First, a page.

From The Australian, March 24 2008:
THE forced removal of children from Aboriginal families has been included in an international compilation of genocide events, reviving the controversy about the use of the term to describe the Stolen Generations.
Paul Bartrop, who co-authored The Dictionary of Genocide with US scholar Samuel Totten, has rejected the use of the word genocide to describe Australian colonial history in general, but says the use of the term can be “sustained relatively easily” when describing the Stolen Generations.
Dr Bartrop, who wrote the entry titled “Australia, Genocide in:”, said he used the 1948 UN Convention on the Prevention and Punishment of the Crime of Genocide, as cited by Ronald Wilson in his 1997 Bringing Them Home report, as the benchmark for the use of the term genocide.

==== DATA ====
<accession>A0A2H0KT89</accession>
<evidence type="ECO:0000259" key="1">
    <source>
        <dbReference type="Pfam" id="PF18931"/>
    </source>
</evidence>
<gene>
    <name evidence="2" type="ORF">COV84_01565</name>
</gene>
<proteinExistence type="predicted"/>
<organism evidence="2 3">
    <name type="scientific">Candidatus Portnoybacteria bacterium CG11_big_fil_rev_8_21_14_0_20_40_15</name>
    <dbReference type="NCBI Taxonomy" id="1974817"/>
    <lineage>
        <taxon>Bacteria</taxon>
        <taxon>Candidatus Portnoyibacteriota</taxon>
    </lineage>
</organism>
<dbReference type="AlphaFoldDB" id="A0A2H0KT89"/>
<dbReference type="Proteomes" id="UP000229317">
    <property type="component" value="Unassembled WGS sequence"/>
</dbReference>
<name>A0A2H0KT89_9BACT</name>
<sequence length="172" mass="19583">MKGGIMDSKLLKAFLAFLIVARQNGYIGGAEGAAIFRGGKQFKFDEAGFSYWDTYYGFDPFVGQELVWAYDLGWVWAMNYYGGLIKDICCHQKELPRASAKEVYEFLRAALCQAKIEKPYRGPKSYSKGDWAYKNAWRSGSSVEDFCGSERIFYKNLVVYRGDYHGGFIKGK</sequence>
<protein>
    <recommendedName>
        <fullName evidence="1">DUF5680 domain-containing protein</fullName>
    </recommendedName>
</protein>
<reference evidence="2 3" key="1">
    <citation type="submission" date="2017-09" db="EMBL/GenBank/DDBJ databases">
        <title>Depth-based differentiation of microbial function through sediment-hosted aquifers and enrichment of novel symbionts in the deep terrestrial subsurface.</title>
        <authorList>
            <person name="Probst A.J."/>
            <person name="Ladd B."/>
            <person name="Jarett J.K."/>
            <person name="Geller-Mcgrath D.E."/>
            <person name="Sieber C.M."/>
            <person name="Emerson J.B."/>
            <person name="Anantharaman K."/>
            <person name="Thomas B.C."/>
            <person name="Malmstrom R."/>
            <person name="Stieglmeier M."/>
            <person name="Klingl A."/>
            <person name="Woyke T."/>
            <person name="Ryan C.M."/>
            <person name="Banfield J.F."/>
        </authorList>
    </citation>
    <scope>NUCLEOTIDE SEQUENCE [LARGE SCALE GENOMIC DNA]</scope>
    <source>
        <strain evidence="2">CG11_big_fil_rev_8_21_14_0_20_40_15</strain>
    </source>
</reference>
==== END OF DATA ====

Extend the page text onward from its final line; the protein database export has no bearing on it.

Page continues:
Dr Bartrop’s entry states that the charge of genocide was “vehemently rejected by many who had previously viewed genocide only from the perspective of killing. Others agreed that removals had taken place, but that the report was unfair in labelling the policy as genocide in view of the fact that those carrying it out were acting from good intentions”.
“When we look at the Stolen Children, it’s unequivocal,” said Dr Bartrop, head of the History Department at Bialik College in Melbourne.
“But there seems to be a strong view among Australians that we’re too good for that, we’re all good blokes and we don’t do those things here. People who think that way need to grow up and face facts.” [emphasis mine]
That’s it. I’m speechless.